Tuesday, April 12, 2016

At this Bengaluru store, the customer is a trusted king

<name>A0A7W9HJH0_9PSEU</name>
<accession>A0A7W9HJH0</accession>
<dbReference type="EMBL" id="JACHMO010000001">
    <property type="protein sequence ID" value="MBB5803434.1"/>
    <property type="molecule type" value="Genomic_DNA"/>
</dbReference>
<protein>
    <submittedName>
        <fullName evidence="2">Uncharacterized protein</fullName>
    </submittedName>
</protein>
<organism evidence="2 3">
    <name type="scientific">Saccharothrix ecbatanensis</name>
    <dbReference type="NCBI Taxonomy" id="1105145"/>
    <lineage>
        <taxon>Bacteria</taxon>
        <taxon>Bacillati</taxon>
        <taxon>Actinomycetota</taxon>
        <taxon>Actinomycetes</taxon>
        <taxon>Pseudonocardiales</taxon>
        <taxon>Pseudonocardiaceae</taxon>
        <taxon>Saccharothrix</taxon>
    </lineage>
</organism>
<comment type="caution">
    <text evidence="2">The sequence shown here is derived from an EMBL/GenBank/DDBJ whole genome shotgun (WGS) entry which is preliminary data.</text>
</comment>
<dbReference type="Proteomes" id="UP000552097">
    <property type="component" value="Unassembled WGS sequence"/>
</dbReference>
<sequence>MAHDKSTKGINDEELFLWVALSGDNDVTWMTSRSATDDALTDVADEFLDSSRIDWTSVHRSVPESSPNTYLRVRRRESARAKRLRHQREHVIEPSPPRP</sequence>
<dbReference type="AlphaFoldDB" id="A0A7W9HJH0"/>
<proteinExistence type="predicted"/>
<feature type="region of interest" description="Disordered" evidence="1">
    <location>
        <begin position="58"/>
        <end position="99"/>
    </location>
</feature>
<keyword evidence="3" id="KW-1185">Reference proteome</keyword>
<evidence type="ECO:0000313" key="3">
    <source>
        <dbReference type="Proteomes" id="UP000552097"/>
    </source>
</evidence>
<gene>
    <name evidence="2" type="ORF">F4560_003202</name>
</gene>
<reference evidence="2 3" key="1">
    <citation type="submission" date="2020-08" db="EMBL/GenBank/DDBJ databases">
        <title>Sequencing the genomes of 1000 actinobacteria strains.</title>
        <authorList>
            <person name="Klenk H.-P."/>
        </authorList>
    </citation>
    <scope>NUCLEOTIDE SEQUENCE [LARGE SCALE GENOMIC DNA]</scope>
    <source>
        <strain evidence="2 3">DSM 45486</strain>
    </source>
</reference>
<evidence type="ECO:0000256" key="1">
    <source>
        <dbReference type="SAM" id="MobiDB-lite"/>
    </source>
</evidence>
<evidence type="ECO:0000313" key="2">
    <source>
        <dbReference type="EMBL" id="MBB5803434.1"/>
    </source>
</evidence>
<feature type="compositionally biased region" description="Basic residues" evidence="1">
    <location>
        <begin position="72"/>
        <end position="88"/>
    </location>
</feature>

A small refrigerator containing sachets of idli/dosa batter, wheat chapatis and Malabar parottas stands in the lobby of the Bharat Golf View Apartments, Old Airport Road. A customer opens the door and picks up a sachet, and drops cash into a small box attached to the door. No salesman, shopkeeper or camera eye to check who put in how much. Or didn't. The stall runs solely on trust. PC Mustafa, founder of iD Foods, is peddling a new concept, the Trust Shop. Over the past month, he has set up 17 such shops across the city. A fridge with his company's products -- popular breakfast and lunch options across Karnataka, Tamil Nadu and Kerala -- is stationed in a public place, completely unmonitored. The Trust Shop operates in 12 residential locations and five KPMG branch offices. The idea is to trust consumers completely. "When we went to apartment associations with this concept, there was scepticism and disbelief. But post installation, residents have taken to it and given us positive feedback on how the Trust Shop is a reminder of a value that seems to have been lost in today's world. It's also convenient since they have 24x7 access to fresh food," said Mustafa, CEO, iD Fresh Foods. There are no salesmen or cash machines, only a piggy bank of sorts, where residents can drop off the cost of the product they wish to buy. Residents don't need to pay immediately, but can pay in part, as it suits them. The stock is replenished every day, and is considered extremely convenient by working professionals. "My wife and I spend long hours at work and on the way home, we decide what needs to be prepared for dinner. We're thrilled with this fridge in our apartment complex because the products are available even when regular shops are closed," said Rahul Gadre, a resident of Bharat Golf View Apartment. "Our building security guard asked me, 'Madam, agar koi baahar se aake item le jaayega toh kya karenge? (if someone from outside takes something, what should I do?)'. I said if someone does take away an item without paying, nothing could be done," said Anjali Bhate, a resident. "But the fact that consumers can be trusted is just great." Mustafa said, "Most consumers pay for what they pick up. In some apartments, collection is as high as 90% and on some days, it is over 100%. Some associations have taken it up as a challenge to ensure 100% payment. It is such a positive feeling within the apartment community and in the iD team." With the pilot project achieving success in Bengaluru, the company will now expand the initiative to Hyderabad, Chennai and Mumbai. The Honesty Shop, London The Honesty Shop was set up by David Waterhouse on board a double decker parked near the Tower Of London. It sold seasonal products and small practical things for the house, with most things priced under £20. The bus was unattended, save for a 'conductor' who was at hand to help out customers. When he launched it, Waterhouse was told he was mad, but claims the bus has not been attracted too many shoplifters.

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